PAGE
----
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See also: County

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EnglishEdit

 
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A map showing counties of the Kingdom of Hungary (Hungary proper, Croatia and Slavonia), 1886-1918

EtymologyEdit

From Middle English countee, counte, conte, from Anglo-Norman counté, Old French conté (French comté), from Latin comitātus (jurisdiction of a count), from comes (count, earl). Doublet of comitatus, borrowed directly from Latin.

PronunciationEdit

NounEdit

county (plural counties)

  1. (historical) The land ruled by a count or a countess.
  2. An administrative region of various countries, including Bhutan, Canada, China, Croatia, France, Republic of Ireland, Japan, New Zealand, Norway, Poland, Romania and Sweden, the United Kingdom and the United States.
  3. A definitive geographic region, without direct administrative functions.
    traditional county

Usage notesEdit

  • In American usage, counties are almost always designated as such, with the word "County" capitalized and following the name — e.g., "Lewis County", rarely "Lewis", and never "County Lewis".
  • In British usage, counties are referenced without designation — e.g. "Kent" and never "Kent County". Exceptions are; Durham, which is often "County Durham" (but never "Durham County"); and the counties of Northern Ireland. An organisation such as Kent County Council is the "County Council" of "Kent" and not the "Council" of "Kent County".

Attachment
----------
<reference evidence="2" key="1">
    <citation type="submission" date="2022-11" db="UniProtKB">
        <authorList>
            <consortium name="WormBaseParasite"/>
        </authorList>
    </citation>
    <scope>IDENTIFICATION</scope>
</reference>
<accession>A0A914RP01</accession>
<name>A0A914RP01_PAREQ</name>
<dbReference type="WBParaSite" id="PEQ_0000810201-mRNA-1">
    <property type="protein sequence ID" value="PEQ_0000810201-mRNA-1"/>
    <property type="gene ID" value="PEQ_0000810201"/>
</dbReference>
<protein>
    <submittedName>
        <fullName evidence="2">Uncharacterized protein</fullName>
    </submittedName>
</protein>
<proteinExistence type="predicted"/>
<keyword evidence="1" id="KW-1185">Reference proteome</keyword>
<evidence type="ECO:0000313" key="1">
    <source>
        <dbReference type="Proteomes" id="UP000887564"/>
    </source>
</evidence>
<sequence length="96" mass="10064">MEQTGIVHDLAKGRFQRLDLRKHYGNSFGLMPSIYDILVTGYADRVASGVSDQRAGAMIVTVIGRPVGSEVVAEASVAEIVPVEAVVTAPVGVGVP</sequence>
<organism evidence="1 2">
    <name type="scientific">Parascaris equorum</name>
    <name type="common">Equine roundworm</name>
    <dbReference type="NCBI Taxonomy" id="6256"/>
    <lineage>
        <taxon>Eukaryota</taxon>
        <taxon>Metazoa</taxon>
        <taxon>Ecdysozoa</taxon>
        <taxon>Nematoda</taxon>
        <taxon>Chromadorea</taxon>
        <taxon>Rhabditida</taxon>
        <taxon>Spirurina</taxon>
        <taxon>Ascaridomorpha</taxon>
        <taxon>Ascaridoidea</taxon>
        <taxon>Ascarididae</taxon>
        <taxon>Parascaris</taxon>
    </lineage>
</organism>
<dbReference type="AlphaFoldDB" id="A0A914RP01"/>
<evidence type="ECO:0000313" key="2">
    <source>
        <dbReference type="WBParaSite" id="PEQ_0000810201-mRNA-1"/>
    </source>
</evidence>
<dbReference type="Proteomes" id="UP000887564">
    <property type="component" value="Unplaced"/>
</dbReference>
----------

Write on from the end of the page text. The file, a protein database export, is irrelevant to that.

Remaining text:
• In Irish usage, counties are frequently referenced, but like Durham precede the name — e.g., "County Cork" or "Cork" and never "Cork County."
  • In Canadian usage, counties are typically designated as such, with the word "County" capitalized and usually preceding the name — e.g., "the County of Two Hills". Occasionally, "County" follows the name, as in "Sturgeon County".

Derived termsEdit

Related termsEdit

DescendantsEdit

TranslationsEdit

AdjectiveEdit

county (comparative more county, superlative most county)

  1. Characteristic of a ‘county family’; representative of the gentry or aristocracy of a county.
    • 1886, Andrew Lang, The Mark of Cain:
      Now, in the district around Chipping Carby, the County Families are very County indeed, few more so.
    • 1979, John Le Carré, Smiley's People, Folio Society 2010, p. 274:
      She was a tall girl and county, with Hilary's walk: she seemed to topple even when she sat.
    • 2007, Heather Julien, Gender and Literacy in Britain, 1847--1987, ISBN 0549315918:
      The other two, like many of her characters, have fallen on harder times: Joan's family has recently lost her father, a small flour-mill owner -- described by a supporter as more "county" than the upstart newcomers who covet their property ...
    • 2015, Kate Macdonald, Novelists Against Social Change: Conservative Popular Fiction, 1920-1960, ISBN 1137457732:
      Susan Dean realises that her secretary, Eleanor Grantly, is much more county than she ever will be, because Eleanor knows all the Barsetshire family connections and is connected herself.